Since the Six-Day War and the change in the boundaries of Jerusalem, Israel's governments have tried to maintain the Jewish demographic advantage in Jerusalem. They have done this by controlling the physical space of the east part of the city and increasing attempts to "Judaize" East Jerusalem. Since the borders of Jerusalem were changed in 1967, 30% of the land of East Jerusalem was expropriated in order to build the "new neighborhoods" (Gilo, Pisgat Ze'ev, French Hill, Neve Yaacov and others) in which nearly 200,000 Israelis presently live. The massive expropriation of land was carried out over the years by governments of all political stripes and indicates a clear and coherent Israeli policy.
In Israeli public discourse these neighborhoods are not treated as settlements and receive a high level of legitimacy. It is important to note that according to the international community they are settlements because they were built beyond the Green Line on land that by international law is considered occupied; the consensus is that the future of these neighborhoods should be decided in political negotiations between the sides. According to various proposals for peace agreements raised in official and unofficial channels, there is a tendency to reach an understanding that these neighborhoods will not be evacuated in future agreements and that their land be included in land swaps. However, as long as no comprehensive agreement has been reached, Israeli construction in these neighborhoods draws criticism and resentment by the Palestinians and the international community.
As opposed to the large neighborhoods built in East Jerusalem, Ir Amim uses the term "settlements" in Jerusalem mainly for Jewish construction in the heart of Palestinian neighborhoods at the initiative of settler organizations, whose motive is political-ideological. For more information on settlements in East Jerusalem .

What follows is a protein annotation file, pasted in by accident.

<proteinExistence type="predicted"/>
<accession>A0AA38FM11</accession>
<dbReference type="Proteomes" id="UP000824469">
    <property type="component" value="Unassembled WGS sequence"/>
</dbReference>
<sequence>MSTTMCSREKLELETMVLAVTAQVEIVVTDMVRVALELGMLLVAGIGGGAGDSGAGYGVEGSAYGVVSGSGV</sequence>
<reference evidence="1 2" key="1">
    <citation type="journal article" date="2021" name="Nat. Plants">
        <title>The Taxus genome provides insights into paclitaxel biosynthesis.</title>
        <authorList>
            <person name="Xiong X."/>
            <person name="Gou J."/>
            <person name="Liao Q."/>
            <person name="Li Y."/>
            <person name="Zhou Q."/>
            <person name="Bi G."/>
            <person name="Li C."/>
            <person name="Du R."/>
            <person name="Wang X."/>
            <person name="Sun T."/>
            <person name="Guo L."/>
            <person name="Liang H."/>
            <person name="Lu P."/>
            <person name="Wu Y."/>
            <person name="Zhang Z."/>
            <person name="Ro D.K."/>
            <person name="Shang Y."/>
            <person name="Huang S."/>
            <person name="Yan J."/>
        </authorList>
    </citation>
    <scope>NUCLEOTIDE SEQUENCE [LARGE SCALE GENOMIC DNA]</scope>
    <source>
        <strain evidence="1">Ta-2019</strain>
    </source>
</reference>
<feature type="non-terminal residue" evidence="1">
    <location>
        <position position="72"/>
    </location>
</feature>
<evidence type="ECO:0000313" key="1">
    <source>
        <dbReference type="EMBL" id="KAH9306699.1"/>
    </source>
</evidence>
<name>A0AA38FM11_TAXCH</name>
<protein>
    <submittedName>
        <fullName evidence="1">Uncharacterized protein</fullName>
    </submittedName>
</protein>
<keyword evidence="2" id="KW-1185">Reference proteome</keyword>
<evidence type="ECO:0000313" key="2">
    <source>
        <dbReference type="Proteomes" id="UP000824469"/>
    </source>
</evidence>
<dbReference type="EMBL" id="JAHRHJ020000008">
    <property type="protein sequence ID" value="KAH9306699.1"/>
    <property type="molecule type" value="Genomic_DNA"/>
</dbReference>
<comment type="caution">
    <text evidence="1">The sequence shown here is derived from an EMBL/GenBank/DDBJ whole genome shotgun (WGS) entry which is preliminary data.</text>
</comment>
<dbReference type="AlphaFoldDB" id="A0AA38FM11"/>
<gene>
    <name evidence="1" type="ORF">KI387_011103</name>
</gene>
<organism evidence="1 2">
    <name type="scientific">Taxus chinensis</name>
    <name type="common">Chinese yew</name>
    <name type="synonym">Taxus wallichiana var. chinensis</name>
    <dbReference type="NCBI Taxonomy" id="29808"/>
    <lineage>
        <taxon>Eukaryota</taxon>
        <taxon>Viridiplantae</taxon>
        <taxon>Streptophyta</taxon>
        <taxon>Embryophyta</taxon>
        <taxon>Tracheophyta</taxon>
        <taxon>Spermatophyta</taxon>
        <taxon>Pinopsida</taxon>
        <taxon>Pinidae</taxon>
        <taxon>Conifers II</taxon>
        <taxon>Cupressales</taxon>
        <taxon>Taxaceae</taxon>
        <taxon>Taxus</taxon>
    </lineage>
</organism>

A large number of Israeli building plans are being promoted in East Jerusalem, some that will expand already existing neighborhoods and some that entail building new neighborhoods. Some of these plans will encircle East Jerusalem with Israeli neighborhoods, designed to separate East Jerusalem from the West Bank, and to foil the possibility of a political solution that will include dividing the city and allowing East Jerusalem to serve as the capital of the Palestinian state ׂ(to view the map of the future Israeli construction plans)
Two planned massive construction projects, Mevasseret Adumim in E1 and Givat Yael in southern Jerusalem, have exceptional significance for the political future of Jerusalem. If they are built they will constitute barriers that will separate the West Bank from East Jerusalem; construction in E1 will also disrupt the contiguity between the northern West Bank and its south. Realizing the plans will severely impede the possibility of reaching an agreed settlement on the question of Jerusalem, Ir Amim believes they should be addressed in detail:
E1 area - between Jerusalem and Maale Adumim.
Givat Yael - in southeast Jerusalem.|